Smith, S. R., Alory, G., Andersson, A., Asher, W., Baker, A., Berry, D. I., et al. (2019). Ship-Based Contributions to Global Ocean, Weather, and Climate Observing Systems.
Front. Mar. Sci., 6, 434.
Abstract: The role ships play in atmospheric, oceanic, and biogeochemical observations is described with a focus on measurements made near the ocean surface. Ships include merchant and research vessels; cruise liners and ferries; fishing vessels; coast guard, military, and other government-operated ships; yachts; and a growing fleet of automated surface vessels. The present capabilities of ships to measure essential climate/ocean variables and the requirements from a broad community to address operational, commercial, and scientific needs are described. The authors provide a vision to expand observations needed from ships to understand and forecast the exchanges across the ocean–atmosphere interface. The vision addresses (1) recruiting vessels to improve both spatial and temporal sampling, (2) conducting multivariate sampling on ships, (3) raising technology readiness levels of automated shipboard sensors and ship-to-shore data communications, (4) advancing quality evaluation of observations, and (5) developing a unified data management approach for observations and metadata that meet the needs of a diverse user community. Recommendations are made focusing on integrating private and autonomous vessels into the observing system, investing in sensor and communications technology development, developing an integrated data management structure that includes all types of ships, and moving toward a quality evaluation process that will result in a subset of ships being defined as mobile reference ships that will support climate studies. We envision a future where commercial, research, and privately owned vessels are making multivariate observations using a combination of automated and human-observed measurements. All data and metadata will be documented, tracked, evaluated, distributed, and archived to benefit users of marine data. This vision looks at ships as a holistic network, not a set of disparate commercial, research, and/or third-party activities working in isolation, to bring these communities together for the mutual benefit of all.
Cronin, M. F., Gentemann, C. L., Edson, J., Ueki, I., Bourassa, M., Brown, S., et al. (2019). Air-Sea Fluxes With a Focus on Heat and Momentum.
Front. Mar. Sci., 6.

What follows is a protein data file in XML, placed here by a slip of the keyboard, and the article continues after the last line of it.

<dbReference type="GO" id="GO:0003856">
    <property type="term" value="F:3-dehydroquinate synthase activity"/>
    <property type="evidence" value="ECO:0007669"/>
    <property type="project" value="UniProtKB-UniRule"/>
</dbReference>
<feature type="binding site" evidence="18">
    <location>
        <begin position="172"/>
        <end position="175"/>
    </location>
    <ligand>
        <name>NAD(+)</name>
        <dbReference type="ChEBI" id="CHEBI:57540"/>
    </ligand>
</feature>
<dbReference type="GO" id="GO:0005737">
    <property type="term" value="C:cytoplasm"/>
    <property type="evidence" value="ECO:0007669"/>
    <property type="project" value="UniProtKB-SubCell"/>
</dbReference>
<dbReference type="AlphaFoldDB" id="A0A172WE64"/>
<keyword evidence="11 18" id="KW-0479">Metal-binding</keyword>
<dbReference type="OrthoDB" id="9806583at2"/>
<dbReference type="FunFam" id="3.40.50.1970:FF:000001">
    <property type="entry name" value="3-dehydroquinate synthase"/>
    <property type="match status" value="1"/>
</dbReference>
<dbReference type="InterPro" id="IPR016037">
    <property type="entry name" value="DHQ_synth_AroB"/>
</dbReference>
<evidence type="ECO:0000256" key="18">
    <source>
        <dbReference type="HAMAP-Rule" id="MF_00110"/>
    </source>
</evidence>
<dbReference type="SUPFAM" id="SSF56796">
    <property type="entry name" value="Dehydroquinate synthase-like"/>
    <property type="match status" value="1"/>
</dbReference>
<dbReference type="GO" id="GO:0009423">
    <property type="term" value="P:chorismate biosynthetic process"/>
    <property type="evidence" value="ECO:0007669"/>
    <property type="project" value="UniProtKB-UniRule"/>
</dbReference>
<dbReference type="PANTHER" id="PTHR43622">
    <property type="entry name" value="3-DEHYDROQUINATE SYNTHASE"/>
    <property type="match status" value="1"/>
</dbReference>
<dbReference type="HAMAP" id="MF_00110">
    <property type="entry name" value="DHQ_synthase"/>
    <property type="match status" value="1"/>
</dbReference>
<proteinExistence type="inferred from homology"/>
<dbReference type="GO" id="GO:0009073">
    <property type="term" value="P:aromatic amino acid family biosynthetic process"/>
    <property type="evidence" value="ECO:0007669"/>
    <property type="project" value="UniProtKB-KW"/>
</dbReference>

Abstract: Turbulent and radiative exchanges of heat between the ocean and atmosphere (hereafter heat fluxes), ocean surface wind stress, and state variables used to estimate them, are Essential Ocean Variables (EOVs) and Essential Climate Variables (ECVs) influencing weather and climate. This paper describes an observational strategy for producing 3-hourly, 25-km (and an aspirational goal of hourly at 10-km) heat flux and wind stress fields over the global, ice-free ocean with breakthrough 1-day random uncertainty of 15 W m–2 and a bias of less than 5 W m–2. At present this accuracy target is met only for OceanSITES reference station moorings and research vessels (RVs) that follow best practices. To meet these targets globally, in the next decade, satellite-based observations must be optimized for boundary layer measurements of air temperature, humidity, sea surface temperature, and ocean wind stress. In order to tune and validate these satellite measurements, a complementary global in situ flux array, built around an expanded OceanSITES network of time series reference station moorings, is also needed. The array would include 500–1000 measurement platforms, including autonomous surface vehicles, moored and drifting buoys, RVs, the existing OceanSITES network of 22 flux sites, and new OceanSITES expanded in 19 key regions. This array would be globally distributed, with 1–3 measurement platforms in each nominal 10° by 10° box. These improved moisture and temperature profiles and surface data, if assimilated into Numerical Weather Prediction (NWP) models, would lead to better representation of cloud formation processes, improving state variables and surface radiative and turbulent fluxes from these models. The in situ flux array provides globally distributed measurements and metrics for satellite algorithm development, product validation, and for improving satellite-based, NWP and blended flux products. In addition, some of these flux platforms will also measure direct turbulent fluxes, which can be used to improve algorithms for computation of air-sea exchange of heat and momentum in flux products and models. With these improved air-sea fluxes, the ocean’s influence on the atmosphere will be better quantified and lead to improved long-term weather forecasts, seasonal-interannual-decadal climate predictions, and regional climate projections.